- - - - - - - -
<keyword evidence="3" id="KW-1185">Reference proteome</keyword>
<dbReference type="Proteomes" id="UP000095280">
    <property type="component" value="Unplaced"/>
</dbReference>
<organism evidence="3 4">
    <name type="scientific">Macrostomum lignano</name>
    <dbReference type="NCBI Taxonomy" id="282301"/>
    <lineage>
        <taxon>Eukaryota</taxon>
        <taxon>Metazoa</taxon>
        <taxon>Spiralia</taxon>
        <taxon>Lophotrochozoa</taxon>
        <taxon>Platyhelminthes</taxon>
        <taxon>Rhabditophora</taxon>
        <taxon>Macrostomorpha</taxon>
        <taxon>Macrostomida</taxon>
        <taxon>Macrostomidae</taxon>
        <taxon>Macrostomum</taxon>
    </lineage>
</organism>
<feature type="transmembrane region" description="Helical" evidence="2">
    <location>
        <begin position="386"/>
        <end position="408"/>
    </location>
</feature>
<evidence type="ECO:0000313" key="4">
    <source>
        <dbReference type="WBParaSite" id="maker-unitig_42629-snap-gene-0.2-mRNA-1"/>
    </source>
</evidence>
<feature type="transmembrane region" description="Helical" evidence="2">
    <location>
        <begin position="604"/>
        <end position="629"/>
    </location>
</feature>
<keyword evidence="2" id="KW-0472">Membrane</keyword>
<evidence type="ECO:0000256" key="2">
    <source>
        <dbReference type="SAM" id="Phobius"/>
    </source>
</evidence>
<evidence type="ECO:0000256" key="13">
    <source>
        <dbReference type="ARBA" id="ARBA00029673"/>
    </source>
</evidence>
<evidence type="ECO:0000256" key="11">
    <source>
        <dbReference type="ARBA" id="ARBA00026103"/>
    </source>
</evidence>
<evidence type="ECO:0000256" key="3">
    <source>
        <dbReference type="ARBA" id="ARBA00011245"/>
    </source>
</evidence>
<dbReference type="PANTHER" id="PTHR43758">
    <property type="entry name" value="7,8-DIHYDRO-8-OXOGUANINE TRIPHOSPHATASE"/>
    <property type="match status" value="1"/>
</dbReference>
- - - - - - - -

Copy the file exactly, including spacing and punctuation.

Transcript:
<keyword evidence="3" id="KW-1185">Reference proteome</keyword>
<dbReference type="Proteomes" id="UP000095280">
    <property type="component" value="Unplaced"/>
</dbReference>
<organism evidence="3 4">
    <name type="scientific">Macrostomum lignano</name>
    <dbReference type="NCBI Taxonomy" id="282301"/>
    <lineage>
        <taxon>Eukaryota</taxon>
        <taxon>Metazoa</taxon>
        <taxon>Spiralia</taxon>
        <taxon>Lophotrochozoa</taxon>
        <taxon>Platyhelminthes</taxon>
        <taxon>Rhabditophora</taxon>
        <taxon>Macrostomorpha</taxon>
        <taxon>Macrostomida</taxon>
        <taxon>Macrostomidae</taxon>
        <taxon>Macrostomum</taxon>
    </lineage>
</organism>
<feature type="transmembrane region" description="Helical" evidence="2">
    <location>
        <begin position="386"/>
        <end position="408"/>
    </location>
</feature>
<evidence type="ECO:0000313" key="4">
    <source>
        <dbReference type="WBParaSite" id="maker-unitig_42629-snap-gene-0.2-mRNA-1"/>
    </source>
</evidence>
<feature type="transmembrane region" description="Helical" evidence="2">
    <location>
        <begin position="604"/>
        <end position="629"/>
    </location>
</feature>
<keyword evidence="2" id="KW-0472">Membrane</keyword>
<evidence type="ECO:0000256" key="2">
    <source>
        <dbReference type="SAM" id="Phobius"/>
    </source>
</evidence>
<evidence type="ECO:0000256" key="13">
    <source>
        <dbReference type="ARBA" id="ARBA00029673"/>
    </source>
</evidence>
<evidence type="ECO:0000256" key="11">
    <source>
        <dbReference type="ARBA" id="ARBA00026103"/>
    </source>
</evidence>
<evidence type="ECO:0000256" key="3">
    <source>
        <dbReference type="ARBA" id="ARBA00011245"/>
    </source>
</evidence>
<dbReference type="PANTHER" id="PTHR43758">
    <property type="entry name" value="7,8-DIHYDRO-8-OXOGUANINE TRIPHOSPHATASE"/>
    <property type="match status" value="1"/>
</dbReference>